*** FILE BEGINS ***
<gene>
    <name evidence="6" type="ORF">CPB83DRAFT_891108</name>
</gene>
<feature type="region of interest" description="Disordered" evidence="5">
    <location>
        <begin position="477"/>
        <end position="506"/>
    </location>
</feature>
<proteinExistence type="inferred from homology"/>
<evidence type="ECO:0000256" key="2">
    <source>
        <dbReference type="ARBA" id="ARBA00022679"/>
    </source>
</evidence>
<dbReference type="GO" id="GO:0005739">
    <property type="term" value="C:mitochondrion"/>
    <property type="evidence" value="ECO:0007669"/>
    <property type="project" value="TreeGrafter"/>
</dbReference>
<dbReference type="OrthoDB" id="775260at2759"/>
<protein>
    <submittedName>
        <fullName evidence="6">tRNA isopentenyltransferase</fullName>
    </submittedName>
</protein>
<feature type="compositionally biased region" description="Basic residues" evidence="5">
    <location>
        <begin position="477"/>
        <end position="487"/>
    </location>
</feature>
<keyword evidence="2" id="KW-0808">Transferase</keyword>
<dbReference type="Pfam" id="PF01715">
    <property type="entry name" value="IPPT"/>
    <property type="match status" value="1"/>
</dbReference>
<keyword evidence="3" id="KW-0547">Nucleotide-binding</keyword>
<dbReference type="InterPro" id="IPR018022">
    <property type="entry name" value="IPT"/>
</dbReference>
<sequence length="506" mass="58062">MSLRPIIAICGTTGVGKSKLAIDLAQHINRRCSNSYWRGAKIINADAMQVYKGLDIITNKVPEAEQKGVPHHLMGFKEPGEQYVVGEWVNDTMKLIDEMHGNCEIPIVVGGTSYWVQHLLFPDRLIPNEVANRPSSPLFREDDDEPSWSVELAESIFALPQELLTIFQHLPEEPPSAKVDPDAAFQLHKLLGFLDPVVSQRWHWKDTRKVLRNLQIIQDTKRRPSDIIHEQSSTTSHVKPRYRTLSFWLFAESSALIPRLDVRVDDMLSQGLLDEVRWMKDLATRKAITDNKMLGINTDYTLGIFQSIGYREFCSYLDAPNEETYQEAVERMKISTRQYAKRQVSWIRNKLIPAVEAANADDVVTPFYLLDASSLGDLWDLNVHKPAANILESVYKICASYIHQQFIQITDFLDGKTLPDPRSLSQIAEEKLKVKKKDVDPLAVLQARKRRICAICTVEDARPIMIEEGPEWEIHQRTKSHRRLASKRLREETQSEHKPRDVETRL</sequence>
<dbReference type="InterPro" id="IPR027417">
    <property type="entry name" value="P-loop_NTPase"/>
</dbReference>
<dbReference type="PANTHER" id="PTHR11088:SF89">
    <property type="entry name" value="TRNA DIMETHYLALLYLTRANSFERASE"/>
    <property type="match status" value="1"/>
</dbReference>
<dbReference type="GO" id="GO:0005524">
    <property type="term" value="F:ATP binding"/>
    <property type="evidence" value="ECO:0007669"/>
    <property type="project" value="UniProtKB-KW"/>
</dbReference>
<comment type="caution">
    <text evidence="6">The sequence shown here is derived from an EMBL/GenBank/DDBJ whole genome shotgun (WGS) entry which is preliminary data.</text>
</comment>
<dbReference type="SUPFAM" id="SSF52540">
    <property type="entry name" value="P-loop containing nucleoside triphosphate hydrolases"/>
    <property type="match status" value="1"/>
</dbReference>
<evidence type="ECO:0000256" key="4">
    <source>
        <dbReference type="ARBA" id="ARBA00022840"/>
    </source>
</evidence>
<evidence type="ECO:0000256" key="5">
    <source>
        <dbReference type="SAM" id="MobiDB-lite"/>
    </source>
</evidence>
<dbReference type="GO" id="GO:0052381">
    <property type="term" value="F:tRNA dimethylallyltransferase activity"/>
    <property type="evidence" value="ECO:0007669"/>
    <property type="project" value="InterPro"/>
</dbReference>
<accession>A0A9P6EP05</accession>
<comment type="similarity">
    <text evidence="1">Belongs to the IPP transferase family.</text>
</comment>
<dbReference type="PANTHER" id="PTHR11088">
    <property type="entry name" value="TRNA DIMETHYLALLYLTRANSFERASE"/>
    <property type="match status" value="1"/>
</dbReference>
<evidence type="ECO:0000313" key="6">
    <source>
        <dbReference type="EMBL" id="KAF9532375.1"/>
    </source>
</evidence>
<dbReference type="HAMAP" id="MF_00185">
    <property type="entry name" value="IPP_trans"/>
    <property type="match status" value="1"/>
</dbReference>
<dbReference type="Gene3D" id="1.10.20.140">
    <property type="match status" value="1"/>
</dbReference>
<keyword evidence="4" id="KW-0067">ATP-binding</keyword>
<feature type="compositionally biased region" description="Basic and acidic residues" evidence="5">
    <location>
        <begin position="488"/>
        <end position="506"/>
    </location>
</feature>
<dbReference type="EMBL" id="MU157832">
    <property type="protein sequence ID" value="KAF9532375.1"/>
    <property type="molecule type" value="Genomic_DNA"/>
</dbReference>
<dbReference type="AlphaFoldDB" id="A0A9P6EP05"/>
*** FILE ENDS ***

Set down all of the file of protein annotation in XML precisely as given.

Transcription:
<gene>
    <name evidence="6" type="ORF">CPB83DRAFT_891108</name>
</gene>
<feature type="region of interest" description="Disordered" evidence="5">
    <location>
        <begin position="477"/>
        <end position="506"/>
    </location>
</feature>
<proteinExistence type="inferred from homology"/>
<evidence type="ECO:0000256" key="2">
    <source>
        <dbReference type="ARBA" id="ARBA00022679"/>
    </source>
</evidence>
<dbReference type="GO" id="GO:0005739">
    <property type="term" value="C:mitochondrion"/>
    <property type="evidence" value="ECO:0007669"/>
    <property type="project" value="TreeGrafter"/>
</dbReference>
<dbReference type="OrthoDB" id="775260at2759"/>
<protein>
    <submittedName>
        <fullName evidence="6">tRNA isopentenyltransferase</fullName>
    </submittedName>
</protein>
<feature type="compositionally biased region" description="Basic residues" evidence="5">
    <location>
        <begin position="477"/>
        <end position="487"/>
    </location>
</feature>
<keyword evidence="2" id="KW-0808">Transferase</keyword>
<dbReference type="Pfam" id="PF01715">
    <property type="entry name" value="IPPT"/>
    <property type="match status" value="1"/>
</dbReference>
<keyword evidence="3" id="KW-0547">Nucleotide-binding</keyword>
<dbReference type="InterPro" id="IPR018022">
    <property type="entry name" value="IPT"/>
</dbReference>
<sequence length="506" mass="58062">MSLRPIIAICGTTGVGKSKLAIDLAQHINRRCSNSYWRGAKIINADAMQVYKGLDIITNKVPEAEQKGVPHHLMGFKEPGEQYVVGEWVNDTMKLIDEMHGNCEIPIVVGGTSYWVQHLLFPDRLIPNEVANRPSSPLFREDDDEPSWSVELAESIFALPQELLTIFQHLPEEPPSAKVDPDAAFQLHKLLGFLDPVVSQRWHWKDTRKVLRNLQIIQDTKRRPSDIIHEQSSTTSHVKPRYRTLSFWLFAESSALIPRLDVRVDDMLSQGLLDEVRWMKDLATRKAITDNKMLGINTDYTLGIFQSIGYREFCSYLDAPNEETYQEAVERMKISTRQYAKRQVSWIRNKLIPAVEAANADDVVTPFYLLDASSLGDLWDLNVHKPAANILESVYKICASYIHQQFIQITDFLDGKTLPDPRSLSQIAEEKLKVKKKDVDPLAVLQARKRRICAICTVEDARPIMIEEGPEWEIHQRTKSHRRLASKRLREETQSEHKPRDVETRL</sequence>
<dbReference type="InterPro" id="IPR027417">
    <property type="entry name" value="P-loop_NTPase"/>
</dbReference>
<dbReference type="PANTHER" id="PTHR11088:SF89">
    <property type="entry name" value="TRNA DIMETHYLALLYLTRANSFERASE"/>
    <property type="match status" value="1"/>
</dbReference>
<dbReference type="GO" id="GO:0005524">
    <property type="term" value="F:ATP binding"/>
    <property type="evidence" value="ECO:0007669"/>
    <property type="project" value="UniProtKB-KW"/>
</dbReference>
<comment type="caution">
    <text evidence="6">The sequence shown here is derived from an EMBL/GenBank/DDBJ whole genome shotgun (WGS) entry which is preliminary data.</text>
</comment>
<dbReference type="SUPFAM" id="SSF52540">
    <property type="entry name" value="P-loop containing nucleoside triphosphate hydrolases"/>
    <property type="match status" value="1"/>
</dbReference>
<evidence type="ECO:0000256" key="4">
    <source>
        <dbReference type="ARBA" id="ARBA00022840"/>
    </source>
</evidence>
<evidence type="ECO:0000256" key="5">
    <source>
        <dbReference type="SAM" id="MobiDB-lite"/>
    </source>
</evidence>
<dbReference type="GO" id="GO:0052381">
    <property type="term" value="F:tRNA dimethylallyltransferase activity"/>
    <property type="evidence" value="ECO:0007669"/>
    <property type="project" value="InterPro"/>
</dbReference>
<accession>A0A9P6EP05</accession>
<comment type="similarity">
    <text evidence="1">Belongs to the IPP transferase family.</text>
</comment>
<dbReference type="PANTHER" id="PTHR11088">
    <property type="entry name" value="TRNA DIMETHYLALLYLTRANSFERASE"/>
    <property type="match status" value="1"/>
</dbReference>
<evidence type="ECO:0000313" key="6">
    <source>
        <dbReference type="EMBL" id="KAF9532375.1"/>
    </source>
</evidence>
<dbReference type="HAMAP" id="MF_00185">
    <property type="entry name" value="IPP_trans"/>
    <property type="match status" value="1"/>
</dbReference>
<dbReference type="Gene3D" id="1.10.20.140">
    <property type="match status" value="1"/>
</dbReference>
<keyword evidence="4" id="KW-0067">ATP-binding</keyword>
<feature type="compositionally biased region" description="Basic and acidic residues" evidence="5">
    <location>
        <begin position="488"/>
        <end position="506"/>
    </location>
</feature>
<dbReference type="EMBL" id="MU157832">
    <property type="protein sequence ID" value="KAF9532375.1"/>
    <property type="molecule type" value="Genomic_DNA"/>
</dbReference>
<dbReference type="AlphaFoldDB" id="A0A9P6EP05"/>